I hope you'll stop by tomorrow for my interview with Dave Clarke, author of Keeping Hannah Waiting!


Keeping Hannah Waiting also was reviewed by:

Ramya's Bookshelf
Puss Reboots

If you've also reviewed it, let me know in the comments, and I'll add your link!

Disclosure:  I received a free copy of Keeping Hannah Waiting from the author for review purposes.


bermudaonion said...

That book sounds wonderful and the cover's fantastic too!

Darlene said...

I did not realize that this book could fall into our War Challenge. I have it in my tbr pile. I think I'll pull it out and read it for the challenge too and then come back to your review. It's good to know you liked it for now.

Sandy Nawrot said...

Why can't I find a $50 million dollar painting in a bunch of old stuff? This is why I always watch Antiques live vicariously through others. Anyway, I digress. I must read this book. I am mesmerized, and haven't read more than your snippet. Thank you for your heartfelt review!

Anonymous said...

I read this book last year and liked it too! My only issue was that the cover didnt really match the description of the painting.. but I guess that is a minor thing!

Serena said...

I have this in the TBR pile for WWII and I hope that I love it as much as you do.

Michele said...

Oh good gracious, I don't know what it is about this book, but I am so drawn to it! I've added it to the top of my list and can't wait to read this one. Thanks for the review!

Iliana said...

I had to smile at Sandy's comment because I was thinking Antiques Roadshow too :)

Anyway, the cover of this book is lovely and the story sounds like it's going to be unforgettable. Thank you for such a great review!

Kristi said...

This sounds like a great book - and I need some for that WWII Challenge. I haven't read any for it yet!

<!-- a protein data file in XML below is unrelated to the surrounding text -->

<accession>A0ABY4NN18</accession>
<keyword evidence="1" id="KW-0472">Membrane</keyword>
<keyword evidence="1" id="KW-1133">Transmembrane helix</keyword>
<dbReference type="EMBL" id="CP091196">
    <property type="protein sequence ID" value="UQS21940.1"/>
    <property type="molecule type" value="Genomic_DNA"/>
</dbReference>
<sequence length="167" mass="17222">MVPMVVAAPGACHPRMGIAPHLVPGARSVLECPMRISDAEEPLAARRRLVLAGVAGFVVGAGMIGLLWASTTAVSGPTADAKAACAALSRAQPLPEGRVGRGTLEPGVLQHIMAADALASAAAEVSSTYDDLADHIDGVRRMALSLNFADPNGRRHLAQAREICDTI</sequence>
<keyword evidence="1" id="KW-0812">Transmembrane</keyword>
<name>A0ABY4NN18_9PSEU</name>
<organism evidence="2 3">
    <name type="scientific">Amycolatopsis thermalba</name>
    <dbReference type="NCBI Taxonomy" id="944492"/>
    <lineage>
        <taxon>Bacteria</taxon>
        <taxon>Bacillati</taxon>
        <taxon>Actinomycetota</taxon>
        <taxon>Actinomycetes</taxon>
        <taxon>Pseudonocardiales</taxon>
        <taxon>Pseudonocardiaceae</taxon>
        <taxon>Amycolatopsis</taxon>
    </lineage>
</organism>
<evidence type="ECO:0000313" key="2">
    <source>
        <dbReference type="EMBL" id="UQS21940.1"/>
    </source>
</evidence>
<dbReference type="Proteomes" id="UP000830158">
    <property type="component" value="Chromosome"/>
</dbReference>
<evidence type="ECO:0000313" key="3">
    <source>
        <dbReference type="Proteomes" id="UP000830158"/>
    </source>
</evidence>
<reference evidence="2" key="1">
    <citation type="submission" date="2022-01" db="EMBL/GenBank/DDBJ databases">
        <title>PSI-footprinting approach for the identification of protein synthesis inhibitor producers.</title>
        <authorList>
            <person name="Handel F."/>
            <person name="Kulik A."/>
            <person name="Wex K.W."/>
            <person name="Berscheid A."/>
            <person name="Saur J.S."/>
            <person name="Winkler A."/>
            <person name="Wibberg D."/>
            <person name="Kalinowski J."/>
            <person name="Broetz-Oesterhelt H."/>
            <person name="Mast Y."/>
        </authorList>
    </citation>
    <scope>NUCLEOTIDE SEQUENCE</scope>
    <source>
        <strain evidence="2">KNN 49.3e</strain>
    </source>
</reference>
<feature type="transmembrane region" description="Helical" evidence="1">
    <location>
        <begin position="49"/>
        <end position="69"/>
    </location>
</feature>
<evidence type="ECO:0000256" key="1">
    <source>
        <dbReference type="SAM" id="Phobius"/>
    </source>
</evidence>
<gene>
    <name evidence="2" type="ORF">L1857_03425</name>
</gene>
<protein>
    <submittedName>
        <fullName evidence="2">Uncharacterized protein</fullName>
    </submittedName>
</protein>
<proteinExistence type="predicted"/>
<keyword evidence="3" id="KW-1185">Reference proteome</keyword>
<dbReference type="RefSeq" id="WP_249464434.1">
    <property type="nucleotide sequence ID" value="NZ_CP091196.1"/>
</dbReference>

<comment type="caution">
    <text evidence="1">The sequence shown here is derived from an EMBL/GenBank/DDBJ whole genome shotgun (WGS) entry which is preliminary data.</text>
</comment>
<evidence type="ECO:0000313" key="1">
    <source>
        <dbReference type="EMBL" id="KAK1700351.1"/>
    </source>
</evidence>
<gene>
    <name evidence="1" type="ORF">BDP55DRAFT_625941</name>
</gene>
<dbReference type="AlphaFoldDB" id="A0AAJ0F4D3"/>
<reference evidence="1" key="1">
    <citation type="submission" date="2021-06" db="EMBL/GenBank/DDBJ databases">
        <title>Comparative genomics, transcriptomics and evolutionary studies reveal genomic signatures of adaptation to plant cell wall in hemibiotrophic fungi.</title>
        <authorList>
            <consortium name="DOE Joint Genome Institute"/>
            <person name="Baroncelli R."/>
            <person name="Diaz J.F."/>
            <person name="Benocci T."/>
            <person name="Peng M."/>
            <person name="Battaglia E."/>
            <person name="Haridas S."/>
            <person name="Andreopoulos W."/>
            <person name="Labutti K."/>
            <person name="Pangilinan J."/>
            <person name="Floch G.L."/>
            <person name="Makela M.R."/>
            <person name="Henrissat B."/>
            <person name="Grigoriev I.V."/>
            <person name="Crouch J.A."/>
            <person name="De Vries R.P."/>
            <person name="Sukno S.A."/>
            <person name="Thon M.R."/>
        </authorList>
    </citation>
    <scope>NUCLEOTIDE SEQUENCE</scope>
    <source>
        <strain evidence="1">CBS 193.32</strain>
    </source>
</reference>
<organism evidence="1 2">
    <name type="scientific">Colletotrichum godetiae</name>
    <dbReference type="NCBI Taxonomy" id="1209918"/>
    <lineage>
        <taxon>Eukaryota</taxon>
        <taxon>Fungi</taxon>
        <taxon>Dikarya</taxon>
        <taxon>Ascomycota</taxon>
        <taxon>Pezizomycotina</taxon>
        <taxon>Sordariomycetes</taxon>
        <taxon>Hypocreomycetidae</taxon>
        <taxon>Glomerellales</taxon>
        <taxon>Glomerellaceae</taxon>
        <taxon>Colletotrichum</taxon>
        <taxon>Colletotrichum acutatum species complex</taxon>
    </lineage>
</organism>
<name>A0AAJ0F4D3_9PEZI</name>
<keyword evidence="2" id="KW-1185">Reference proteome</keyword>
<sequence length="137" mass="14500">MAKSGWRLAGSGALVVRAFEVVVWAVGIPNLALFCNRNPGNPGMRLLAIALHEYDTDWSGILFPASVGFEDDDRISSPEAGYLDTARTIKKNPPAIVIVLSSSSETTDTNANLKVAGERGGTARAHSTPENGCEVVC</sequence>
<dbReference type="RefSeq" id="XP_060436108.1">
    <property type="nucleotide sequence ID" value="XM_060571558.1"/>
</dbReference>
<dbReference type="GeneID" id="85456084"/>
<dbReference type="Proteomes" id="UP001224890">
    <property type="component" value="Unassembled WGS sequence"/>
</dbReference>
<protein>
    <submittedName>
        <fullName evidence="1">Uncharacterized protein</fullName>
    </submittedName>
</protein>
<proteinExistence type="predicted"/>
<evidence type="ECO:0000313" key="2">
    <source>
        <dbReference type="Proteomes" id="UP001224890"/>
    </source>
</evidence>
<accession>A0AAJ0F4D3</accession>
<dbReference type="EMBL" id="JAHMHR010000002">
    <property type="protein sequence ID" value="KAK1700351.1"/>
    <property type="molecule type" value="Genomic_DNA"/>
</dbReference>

Dawn said...

Wow! Very powerful. I loved your interview with the author as well Anna. I'll be looking for this one.

Staci said...

I absolutely loved this review. I must read this book!! Thank you so much for bringing it to my attention!

The Bookworm said...

it does sound like a wonderful read, and I do like that cover!
its always great when you can get attached to the characters you are reading.
great review :)

ANovelMenagerie said...

This cover is beautiful. Sounds like a must read.

Anna said...

~Bermudaonion: I had no idea what the cover looked like when I agreed to review it, and I was pleasantly surprised.

~Dar: I look forward to reading your review. I hope you enjoy it as much as I did.

~Sandy: Right! I could use even a tiny portion of that kind of money. I hope you get a chance to read the book.

~Ramya: I noticed that, too, but it didn't bother me at all. Glad to hear you enjoyed it, though.

~Serena: I hope you do, too. I'm looking forward to your review.

~Michele: If I'd seen the cover before the description, I would have been drawn to it right away. I hope you get a chance to read it soon.

~Iliana: Thanks! Honestly, Antiques Roadshow never crossed my mind, but then again, I don't really watch it.

~Kristi: This would be great for the challenge. Don't worry, though, you have until the end of the year!

~Dawn: Thanks!

~Staci: You're welcome! I hope you get to read it soon.

~Naida: Thanks! I have a hard time with characters I can't connect with, but when the characters feel like my friends, I have a hard time letting go. :)

~ANovelMenagerie: If you like art, love stories, and are interested in Holocaust stories, then it's a must-read.

Anonymous said...

This book is another, "ohhh the poooor jews". Give me a break. "6 million" jews didn't die in WWII. It was more like 1 million. And lots of people died during WWII, yet all we hear about are the "pooooor jews".

Anna said...

~Anonymous: Regardless of the statistics, I hope you would agree that 1 million Jews dead is too many. Your arguing about the numbers doesn't take away from the horrific crimes committed by the Nazis. And I agree that lots of people other than Jews died during WWII, and that's awful as well. I wonder if you read a lot of books about WWII? You'd find that they're not all about the deaths of Jews.